AIR Informs Episode #8: Supporting the Foster Care Community During COVID-19

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The foster care community is facing some unique challenges during the coronavirus pandemic. In the latest podcast episode, AIR early childhood expert and licensed foster mom Ann-Marie Faria discusses how COVID-19 has affected the foster care system and ways to address some of the challenges it faces.

Some of the challenges currently facing the foster community include:

  • The number of children entering the system has dropped significantly. There’s a large concern in the community that many children are at home in environments that may not be safe. Much of this is due to fewer interactions with pediatricians, coaches, and teachers. This also means there will most likely be a surge in placements once the pandemic is more controlled, which could overtax an already burdened system.
  • The children who are entering are the most severe cases of abuse and neglect. While the total number of child abuse cases is down, a higher percentage of children are dying from their abuse this year compared to last year.
  • In-person visits with birth families have stopped. The virtual visits are helpful in many ways, but they provide challenges to fostering and maintaining secure attachment between children and their birth families—especially for infants, toddlers, and non-verbal children.
  • Accessing needed services has become more difficult. Occupational therapy, psychotherapy, and other services that many foster children were receiving prior to the pandemic outbreak are now virtual as well. This places an extra burden on the foster parents to be nurses, psychologists, occupational therapists, and teachers while schools are closed.
  • Reunification plans are slowing or stalling. Birth families have also not had access to supports, such as drug testing, which can hamper progress on their reunification plans, even when they’re trying hard to reunify their family. Children are remaining in foster care longer now due to the pandemic.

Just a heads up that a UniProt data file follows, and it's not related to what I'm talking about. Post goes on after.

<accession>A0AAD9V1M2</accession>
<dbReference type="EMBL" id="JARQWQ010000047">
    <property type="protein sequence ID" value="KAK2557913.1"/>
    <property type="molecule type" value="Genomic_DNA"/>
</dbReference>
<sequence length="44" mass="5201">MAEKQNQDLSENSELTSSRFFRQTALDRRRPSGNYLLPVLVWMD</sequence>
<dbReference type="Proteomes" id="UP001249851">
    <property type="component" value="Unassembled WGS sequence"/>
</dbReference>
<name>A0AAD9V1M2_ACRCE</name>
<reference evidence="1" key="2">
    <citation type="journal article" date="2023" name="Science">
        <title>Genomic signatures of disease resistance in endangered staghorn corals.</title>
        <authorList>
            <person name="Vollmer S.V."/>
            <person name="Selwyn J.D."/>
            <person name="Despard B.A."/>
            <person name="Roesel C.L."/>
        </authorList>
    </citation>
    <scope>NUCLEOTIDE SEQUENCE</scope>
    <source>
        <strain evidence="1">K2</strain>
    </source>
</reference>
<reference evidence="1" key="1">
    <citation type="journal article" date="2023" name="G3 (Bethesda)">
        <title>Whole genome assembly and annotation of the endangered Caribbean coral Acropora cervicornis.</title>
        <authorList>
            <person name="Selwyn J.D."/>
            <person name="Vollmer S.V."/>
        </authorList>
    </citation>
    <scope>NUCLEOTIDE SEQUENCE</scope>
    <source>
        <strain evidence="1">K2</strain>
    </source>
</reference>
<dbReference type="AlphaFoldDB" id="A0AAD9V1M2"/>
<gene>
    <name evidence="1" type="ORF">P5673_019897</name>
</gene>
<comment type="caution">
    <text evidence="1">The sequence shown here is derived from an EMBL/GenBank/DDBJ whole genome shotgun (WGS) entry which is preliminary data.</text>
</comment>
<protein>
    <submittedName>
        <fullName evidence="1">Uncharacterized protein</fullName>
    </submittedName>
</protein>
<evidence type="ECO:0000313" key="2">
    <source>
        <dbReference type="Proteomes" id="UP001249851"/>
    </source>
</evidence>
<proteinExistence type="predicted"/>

• New placements are even more challenging. Who should be tested and when that testing should take place are common questions, the answers to which some in the community are disagreeing about.

Steps currently being taken to address these issues, along with additional ideas, include:

  • Considering reducing caseloads. Reducing the number of families per each social worker would reduce the risk of exposure for that social worker, and also anyone throughout the system that they’re coming into contact with. However, this would not be an easy fix.
  • Ensuring safe in-person visits. First, ensure everyone involved has personal protective equipment for anyone participating in visits over the age of two: masks, face coverings, face shields, etc. Second, aim to conduct visits outside and, though it’s not always realistic, practice social distancing by remaining at least six feet apart. Third, a safety checklist could be a helpful tool to ensure safety for any in-person meetings.
  • Relying on data to help curb community spread. When communities or municipalities rely on data to make decisions about returning to virtual visits if there’s a surge in COVID-19 cases, it takes the pressure off individual directors and staff members to make those decisions.

For anyone considering becoming a foster parent during this pandemic, here are some things to think about:

  • Have a plan to mitigate the coronavirus risk to you and your family but know that you’ll need to be flexible.
  • Have a plan for supporting your child’s education if childcare and schools remain closed or partially closed.
  • Because of the nature of the process, getting a foster license is more difficult right now and could take longer than it would have in the past.

Here are some resources to help foster families and birth families: